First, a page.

How the power of oil dogged former presidents, and could tar Obama
(CNN) -- The president was young, a Harvard-educated intellectual admired for his charisma and skill with the written word.
His foe was pious but ruthless, the head of a massive oil corporation that supplied 90 percent of America's oil.
When Theodore Roosevelt tangled with oil tycoon John D. Rockefeller, near the turn of the 20th century, he became the first president to pit the power of the White House against the power of oil.
Roosevelt ultimately won that battle in 1911 when the U.S. Supreme Court approved the breakup of the Standard Oil Company, Rockefeller's company. But oil has tarred other presidents, and may do the same to President Obama as he tries to manage the Gulf of Mexico disaster, says Nancy Koehn, a historian at Harvard Business School.
"He needs to deal with this in a politically effective way or he's going to go down in oil-tinged fumes," Koehn says. "This is a make or break moment for his presidency."
How oil boosted the success of one American president
Oil doesn't just foul the ocean, it can destroy a presidency, historians say.
One president sealed his greatness with his handling of an oil crisis. Another was doomed by his inability to contain an oil crisis, scholars say.
President Eisenhower was the first president to warn the nation about oil in 1957, says James Hedtke, a history professor at Cabrini College in Radnor, Pennsylvania.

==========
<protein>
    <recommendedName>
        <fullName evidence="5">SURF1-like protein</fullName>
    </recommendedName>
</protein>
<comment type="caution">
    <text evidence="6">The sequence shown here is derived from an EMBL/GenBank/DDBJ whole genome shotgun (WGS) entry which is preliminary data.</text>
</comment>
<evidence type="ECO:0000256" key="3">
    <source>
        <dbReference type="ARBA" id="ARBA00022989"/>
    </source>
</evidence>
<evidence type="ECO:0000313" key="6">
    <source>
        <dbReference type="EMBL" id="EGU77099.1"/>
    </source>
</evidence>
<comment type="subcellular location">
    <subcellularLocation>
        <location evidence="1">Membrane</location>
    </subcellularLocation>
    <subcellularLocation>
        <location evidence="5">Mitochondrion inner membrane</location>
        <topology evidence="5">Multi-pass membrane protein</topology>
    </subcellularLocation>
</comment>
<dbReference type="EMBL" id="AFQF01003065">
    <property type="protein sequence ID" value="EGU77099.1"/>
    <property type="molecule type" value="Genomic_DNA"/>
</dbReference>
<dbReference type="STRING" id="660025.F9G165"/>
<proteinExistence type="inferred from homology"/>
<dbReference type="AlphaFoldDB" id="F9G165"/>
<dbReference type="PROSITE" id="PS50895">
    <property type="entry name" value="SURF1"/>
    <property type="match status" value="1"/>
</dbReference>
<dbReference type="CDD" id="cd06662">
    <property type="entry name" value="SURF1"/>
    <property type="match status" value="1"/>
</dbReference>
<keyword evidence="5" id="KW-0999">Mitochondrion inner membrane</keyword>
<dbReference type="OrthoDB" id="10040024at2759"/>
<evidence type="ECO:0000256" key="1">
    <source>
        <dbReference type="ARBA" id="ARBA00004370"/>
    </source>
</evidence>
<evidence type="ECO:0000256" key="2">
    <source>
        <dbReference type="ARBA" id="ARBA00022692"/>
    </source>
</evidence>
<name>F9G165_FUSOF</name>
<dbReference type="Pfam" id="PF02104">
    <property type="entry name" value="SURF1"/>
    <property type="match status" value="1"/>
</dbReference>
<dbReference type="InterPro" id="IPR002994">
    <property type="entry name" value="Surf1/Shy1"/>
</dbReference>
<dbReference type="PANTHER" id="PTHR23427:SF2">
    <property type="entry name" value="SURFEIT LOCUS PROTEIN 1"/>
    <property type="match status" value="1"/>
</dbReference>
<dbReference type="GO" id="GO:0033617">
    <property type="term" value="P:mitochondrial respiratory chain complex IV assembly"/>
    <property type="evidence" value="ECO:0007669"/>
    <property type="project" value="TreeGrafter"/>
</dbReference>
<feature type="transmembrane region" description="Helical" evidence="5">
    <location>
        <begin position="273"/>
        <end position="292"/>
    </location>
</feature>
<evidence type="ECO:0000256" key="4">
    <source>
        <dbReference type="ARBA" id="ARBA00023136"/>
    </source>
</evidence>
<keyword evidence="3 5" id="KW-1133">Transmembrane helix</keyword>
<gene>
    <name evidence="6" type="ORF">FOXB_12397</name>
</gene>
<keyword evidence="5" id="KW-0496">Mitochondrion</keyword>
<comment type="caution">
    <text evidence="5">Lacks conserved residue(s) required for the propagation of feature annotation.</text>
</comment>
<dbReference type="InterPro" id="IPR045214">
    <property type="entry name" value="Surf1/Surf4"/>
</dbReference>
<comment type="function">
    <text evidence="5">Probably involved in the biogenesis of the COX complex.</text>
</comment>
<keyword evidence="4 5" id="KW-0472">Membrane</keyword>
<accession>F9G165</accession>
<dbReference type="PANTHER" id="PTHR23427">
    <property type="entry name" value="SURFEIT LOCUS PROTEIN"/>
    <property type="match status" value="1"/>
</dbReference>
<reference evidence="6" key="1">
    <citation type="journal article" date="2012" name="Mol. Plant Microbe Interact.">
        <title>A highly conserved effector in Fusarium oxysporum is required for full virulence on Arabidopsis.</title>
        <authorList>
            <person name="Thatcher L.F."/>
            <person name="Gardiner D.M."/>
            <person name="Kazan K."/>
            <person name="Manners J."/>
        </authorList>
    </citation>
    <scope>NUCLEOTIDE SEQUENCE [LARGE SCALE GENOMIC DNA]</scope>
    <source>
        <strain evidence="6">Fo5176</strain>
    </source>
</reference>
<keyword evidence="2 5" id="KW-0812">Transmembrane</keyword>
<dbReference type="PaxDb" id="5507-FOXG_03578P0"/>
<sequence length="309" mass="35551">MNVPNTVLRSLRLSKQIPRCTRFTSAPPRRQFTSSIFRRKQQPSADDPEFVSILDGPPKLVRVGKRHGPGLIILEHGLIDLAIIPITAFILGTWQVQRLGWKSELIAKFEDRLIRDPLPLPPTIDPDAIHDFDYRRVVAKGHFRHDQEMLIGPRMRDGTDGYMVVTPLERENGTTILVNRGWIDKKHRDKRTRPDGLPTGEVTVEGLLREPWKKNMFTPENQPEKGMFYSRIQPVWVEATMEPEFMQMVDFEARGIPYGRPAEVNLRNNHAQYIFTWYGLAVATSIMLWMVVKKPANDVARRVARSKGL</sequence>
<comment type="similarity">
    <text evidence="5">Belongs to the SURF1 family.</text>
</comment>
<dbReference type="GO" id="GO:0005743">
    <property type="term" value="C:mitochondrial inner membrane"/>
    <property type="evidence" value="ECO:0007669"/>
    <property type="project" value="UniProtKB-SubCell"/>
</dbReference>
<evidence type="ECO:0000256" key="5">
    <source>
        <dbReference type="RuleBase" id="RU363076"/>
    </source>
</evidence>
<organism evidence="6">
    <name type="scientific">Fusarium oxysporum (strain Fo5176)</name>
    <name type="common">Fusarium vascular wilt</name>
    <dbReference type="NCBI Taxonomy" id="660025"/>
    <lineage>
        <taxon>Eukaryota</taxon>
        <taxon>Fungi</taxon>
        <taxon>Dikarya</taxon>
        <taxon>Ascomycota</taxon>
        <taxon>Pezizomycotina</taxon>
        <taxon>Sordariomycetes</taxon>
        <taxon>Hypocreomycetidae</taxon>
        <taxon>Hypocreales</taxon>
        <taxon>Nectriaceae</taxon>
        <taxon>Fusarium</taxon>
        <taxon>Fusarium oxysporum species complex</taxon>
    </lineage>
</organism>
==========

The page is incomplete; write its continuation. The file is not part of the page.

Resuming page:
"He was the first president to mention oil in the State of the Union message," Hedtke says. "He talked about the United States' dependency on oil."
Other presidents delivered the same talk -- Richard Nixon, Gerald Ford, Jimmy Carter, George H.W. Bush, Bill Clinton and George W. Bush -- but America's dependence on foreign oil continued to grow.
One president did convince Americans to cut back on their consumption of oil.
Franklin Delano Roosevelt was the first president to grapple with an oil shortage in war time, says Jonathan Emord, a Washington attorney who has written publicly about Obama's cleanup efforts.
After World War II erupted, Roosevelt formed the Petroleum Industry War Council to ensure the military's access to oil. And he convinced Americans to accept the need to ration oil, Emord says.
"Rather than tax his presidency," Emord says, "rationing became generally accepted and bolstered the perception that he was uniting the nation in the war effort."
Roosevelt could not have led the U.S. to victory in World War II had he not ensured that the nation had access to oil, and its enemies didn't, says Richard Heinberg, author of "The Party's Over: Oil, War and the Fate of Industrial Societies."
The German army's march across Western Europe and Russia; Japan's decision to attack America and its subsequent defeat -- all revolved around the need for oil, Heinberg says.
"FDR was very much aware of the power of oil," Heinberg says. "World War II was very much about oil."
How oil doomed another president
Nixon and Ford made national pleas for energy independence after the OPEC crisis of the 1970s, when a boycott from oil-producing countries produced long gas lines in the United States.
One president became wildly popular when he fought a war that some say was sparked by a need for oil.
The elder President Bush's approval rating soared to an all-time high in 1991 after the American and coalition forces kicked Saddam Hussein's army out of Kuwait, home to about 20 percent of the world's oil reserves, says Hedtke, the history professor from Cabrini College in Pennsylvania.